- Stay focused on the mission.
- Concentrate on helping your own people.
- Don’t waste time and effort on nonessentials.
- Know the sheep from the wolves, and stick to your own kind.*
- Team up with those who share the same values, goals and modus operandi that you do, and who complement your abilities. Doing otherwise will limit your blessings.
These instructions require behaviors and attitudes that display characteristics of masculinity. The laying out of his vision and giving instructions to achieve it are what husbands are to do with their own families.
Verse 7: Telling people that the kingdom of heaven is at hand is a bold declaration of truth and commitment to truth that would draw the ire of the religious leaders of the day. Applying this to marriage requires husbands to boldly state the truth and offer encouraging words when appropriate.
Verse 8: Demonstrates an understanding of God’s provision to us through helping those God puts in our lives to help. Think of the confidence you would need to have to raise the dead, heal terminal illness or tell demons to leave and expect them to obey. One might even call this irrational. In marriage, a husband should have this kind of confidence and faith, doing what he can to improve the quality and spiritual vitality of his family foremost, but also others who cross his path of life.
Verses 9-10: Leaving on a journey without provisions requires outcome independence that only exists when there is confidence and trust in God’s provision. As a husband you are the spiritual head of your family and headship starts and ends with trust in God.
Verses 11-13: In these verses, Jesus gives the apostles the standards they are to enforce and the means by which to enforce them. They were to evaluate people for worthiness to the vision and mission. Those that met the standard were to receive the peace Jesus gave the apostles to share. Those that did not meet the standard and those that rejected God’s message of His kingdom were be left for judgement. This is a basic overview of evaluating the marriage potential of a woman against your vision. Knowing your standards and withdrawing your blessing (attention in the case of marriage) are also tactics for a husband to manage his wife’s willingness to work towards the objective of his vision.
Going further, these instructions can be applied to child rearing as well. The inherent lessons applicable to children would be…
- Maintain good standards and habits.
- Associate with those of good repute.
- Build rapport with friends and classmates.
- Draw appropriate boundaries and withdraw from those who don’t respect your boundaries or treat you right.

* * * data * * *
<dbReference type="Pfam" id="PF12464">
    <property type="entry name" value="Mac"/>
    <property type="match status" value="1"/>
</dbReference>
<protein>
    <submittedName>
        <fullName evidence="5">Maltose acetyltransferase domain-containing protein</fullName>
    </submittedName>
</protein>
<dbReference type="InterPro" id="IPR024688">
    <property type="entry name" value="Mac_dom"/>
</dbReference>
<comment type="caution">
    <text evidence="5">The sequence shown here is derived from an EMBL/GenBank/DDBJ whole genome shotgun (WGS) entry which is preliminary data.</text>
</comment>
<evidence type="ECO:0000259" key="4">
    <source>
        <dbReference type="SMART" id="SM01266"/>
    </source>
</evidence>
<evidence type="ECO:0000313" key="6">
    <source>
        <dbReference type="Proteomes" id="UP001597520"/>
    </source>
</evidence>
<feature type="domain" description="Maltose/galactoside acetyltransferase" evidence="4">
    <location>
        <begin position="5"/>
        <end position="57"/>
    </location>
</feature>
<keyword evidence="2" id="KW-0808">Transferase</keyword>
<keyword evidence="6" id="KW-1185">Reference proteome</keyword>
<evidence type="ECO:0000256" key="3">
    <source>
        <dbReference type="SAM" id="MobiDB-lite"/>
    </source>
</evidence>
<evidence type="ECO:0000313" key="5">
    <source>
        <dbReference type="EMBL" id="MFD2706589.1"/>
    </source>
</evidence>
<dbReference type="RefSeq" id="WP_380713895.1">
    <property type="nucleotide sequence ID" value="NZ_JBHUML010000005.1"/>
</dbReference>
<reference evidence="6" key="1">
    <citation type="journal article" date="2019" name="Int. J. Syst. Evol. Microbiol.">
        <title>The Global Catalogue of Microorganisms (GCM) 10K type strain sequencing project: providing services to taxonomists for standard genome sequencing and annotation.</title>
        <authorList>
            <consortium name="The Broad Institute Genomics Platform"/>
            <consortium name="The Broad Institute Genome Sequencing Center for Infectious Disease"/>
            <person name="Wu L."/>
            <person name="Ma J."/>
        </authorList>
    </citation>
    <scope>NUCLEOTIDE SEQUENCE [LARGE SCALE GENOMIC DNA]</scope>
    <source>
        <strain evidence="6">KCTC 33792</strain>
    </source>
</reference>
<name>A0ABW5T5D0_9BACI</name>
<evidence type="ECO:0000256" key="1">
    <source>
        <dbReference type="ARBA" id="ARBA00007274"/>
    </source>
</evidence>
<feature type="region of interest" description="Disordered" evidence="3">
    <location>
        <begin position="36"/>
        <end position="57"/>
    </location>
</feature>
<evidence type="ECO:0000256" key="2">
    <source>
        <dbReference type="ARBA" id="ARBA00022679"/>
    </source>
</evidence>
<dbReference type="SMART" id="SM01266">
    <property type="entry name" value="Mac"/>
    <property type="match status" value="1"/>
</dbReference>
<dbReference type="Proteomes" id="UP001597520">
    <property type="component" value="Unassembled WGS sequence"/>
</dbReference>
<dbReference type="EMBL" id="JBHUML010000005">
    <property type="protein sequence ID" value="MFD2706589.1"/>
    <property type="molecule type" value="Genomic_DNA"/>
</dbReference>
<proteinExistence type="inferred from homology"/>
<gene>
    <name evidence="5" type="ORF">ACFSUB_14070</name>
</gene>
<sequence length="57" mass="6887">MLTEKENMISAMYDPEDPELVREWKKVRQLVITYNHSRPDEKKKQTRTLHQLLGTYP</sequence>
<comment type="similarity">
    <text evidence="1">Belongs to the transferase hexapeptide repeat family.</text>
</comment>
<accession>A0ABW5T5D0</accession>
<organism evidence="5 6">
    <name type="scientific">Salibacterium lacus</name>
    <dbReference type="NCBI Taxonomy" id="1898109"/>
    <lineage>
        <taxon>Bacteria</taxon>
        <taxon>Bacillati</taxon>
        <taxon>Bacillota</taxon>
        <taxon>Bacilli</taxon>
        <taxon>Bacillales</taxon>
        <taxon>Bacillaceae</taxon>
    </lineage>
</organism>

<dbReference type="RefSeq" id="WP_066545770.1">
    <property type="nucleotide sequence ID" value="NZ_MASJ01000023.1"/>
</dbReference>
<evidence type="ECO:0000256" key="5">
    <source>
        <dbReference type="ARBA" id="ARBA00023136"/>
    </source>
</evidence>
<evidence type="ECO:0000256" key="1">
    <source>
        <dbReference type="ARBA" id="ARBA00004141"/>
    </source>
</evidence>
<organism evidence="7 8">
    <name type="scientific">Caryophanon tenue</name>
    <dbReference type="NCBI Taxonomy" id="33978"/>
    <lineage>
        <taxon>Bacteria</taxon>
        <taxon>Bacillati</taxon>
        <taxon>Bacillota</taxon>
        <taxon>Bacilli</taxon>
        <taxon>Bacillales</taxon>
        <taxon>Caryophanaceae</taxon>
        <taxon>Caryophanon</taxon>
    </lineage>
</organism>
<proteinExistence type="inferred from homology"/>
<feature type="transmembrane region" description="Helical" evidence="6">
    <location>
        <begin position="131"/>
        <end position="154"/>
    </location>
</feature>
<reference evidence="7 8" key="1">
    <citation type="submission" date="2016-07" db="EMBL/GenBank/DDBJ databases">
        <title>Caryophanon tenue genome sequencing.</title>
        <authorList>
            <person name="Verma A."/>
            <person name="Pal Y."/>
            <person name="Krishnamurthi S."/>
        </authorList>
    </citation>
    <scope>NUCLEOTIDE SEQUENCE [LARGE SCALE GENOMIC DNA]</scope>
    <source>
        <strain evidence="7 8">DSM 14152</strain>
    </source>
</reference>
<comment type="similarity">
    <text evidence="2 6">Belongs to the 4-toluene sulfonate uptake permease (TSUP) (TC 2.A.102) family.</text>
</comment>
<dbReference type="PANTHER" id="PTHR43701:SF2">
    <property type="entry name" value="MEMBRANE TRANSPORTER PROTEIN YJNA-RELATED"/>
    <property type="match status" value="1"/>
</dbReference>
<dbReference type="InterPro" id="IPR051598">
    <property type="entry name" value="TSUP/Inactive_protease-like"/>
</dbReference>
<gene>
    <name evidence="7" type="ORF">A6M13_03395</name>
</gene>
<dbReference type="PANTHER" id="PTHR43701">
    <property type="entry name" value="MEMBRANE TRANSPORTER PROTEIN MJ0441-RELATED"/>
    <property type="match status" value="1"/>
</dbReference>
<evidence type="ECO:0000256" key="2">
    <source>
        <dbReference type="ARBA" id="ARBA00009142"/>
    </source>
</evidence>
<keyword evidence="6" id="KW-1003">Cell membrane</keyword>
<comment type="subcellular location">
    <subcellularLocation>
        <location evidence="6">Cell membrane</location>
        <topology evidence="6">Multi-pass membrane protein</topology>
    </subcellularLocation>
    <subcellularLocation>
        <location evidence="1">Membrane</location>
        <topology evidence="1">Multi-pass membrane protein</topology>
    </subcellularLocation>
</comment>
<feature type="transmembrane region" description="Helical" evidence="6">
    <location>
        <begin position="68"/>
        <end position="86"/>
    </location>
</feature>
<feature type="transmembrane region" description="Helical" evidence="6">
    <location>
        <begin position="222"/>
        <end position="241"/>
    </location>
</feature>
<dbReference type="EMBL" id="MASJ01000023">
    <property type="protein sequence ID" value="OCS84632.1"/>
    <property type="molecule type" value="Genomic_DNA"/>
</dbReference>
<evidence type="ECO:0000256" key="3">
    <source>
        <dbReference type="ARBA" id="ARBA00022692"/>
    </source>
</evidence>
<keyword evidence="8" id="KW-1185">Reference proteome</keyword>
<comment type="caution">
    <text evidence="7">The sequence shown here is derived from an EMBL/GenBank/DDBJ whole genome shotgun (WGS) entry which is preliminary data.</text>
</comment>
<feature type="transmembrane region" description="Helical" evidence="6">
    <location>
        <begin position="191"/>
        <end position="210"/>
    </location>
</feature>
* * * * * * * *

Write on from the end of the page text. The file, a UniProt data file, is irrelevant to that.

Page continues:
- Choose your friends wisely, those you can trust.
- Be appreciative and respectful to those who teach, guide, and support you.
- Don’t behave in ways that would create topics for gossip or bring shame to yourself or the family.
- Stay where you are supposed to be. Do your best in the place where you are.
- Finish what you start. Move on to the next task when the previous work is finished.
The need for this instruction points back to the importance of fathers displaying masculine traits in the home.
Verses 14-15: If people under your care won’t follow you, then leave them to their own devices. Let them learn the hard way if that’s how it goes. This is the outcome independence that comes from knowing God is in control. It also shows that not everyone can or wants to be helped and that we have to be comfortable with that fact.
Verses 16-20: These verses are calls for wisdom and outcome independence with regards to staying on mission. The idea that anything could happen to you for staying on mission but that you will know what to do when the time comes, again, points to confidence and faith in God.
Verses 21-23: The apostles knew that they would head into circumstances that would lead to conflict, but they went anyway. Staying the course for what is right even when it is not easy or convenient is a generally masculine trait. Moving on from people who do not help you towards your vision is a means of setting and holding those boundaries necessary for accomplishing a long-term objective.
Verses 24-25: These verses portray a hierarchy of authority. The students and servants are not above their teachers and masters and the members of the household follow its head. This corresponds to Headship in marriage. I have seen my own family follow in my reactions, where my short temperedness and irritability shows up in them. I have also seen where my happiness feeds into their own happiness and helps them when they are struggling. Basically, “Happy king, Happy kingdom.” This conveys the importance of having a Godly wife.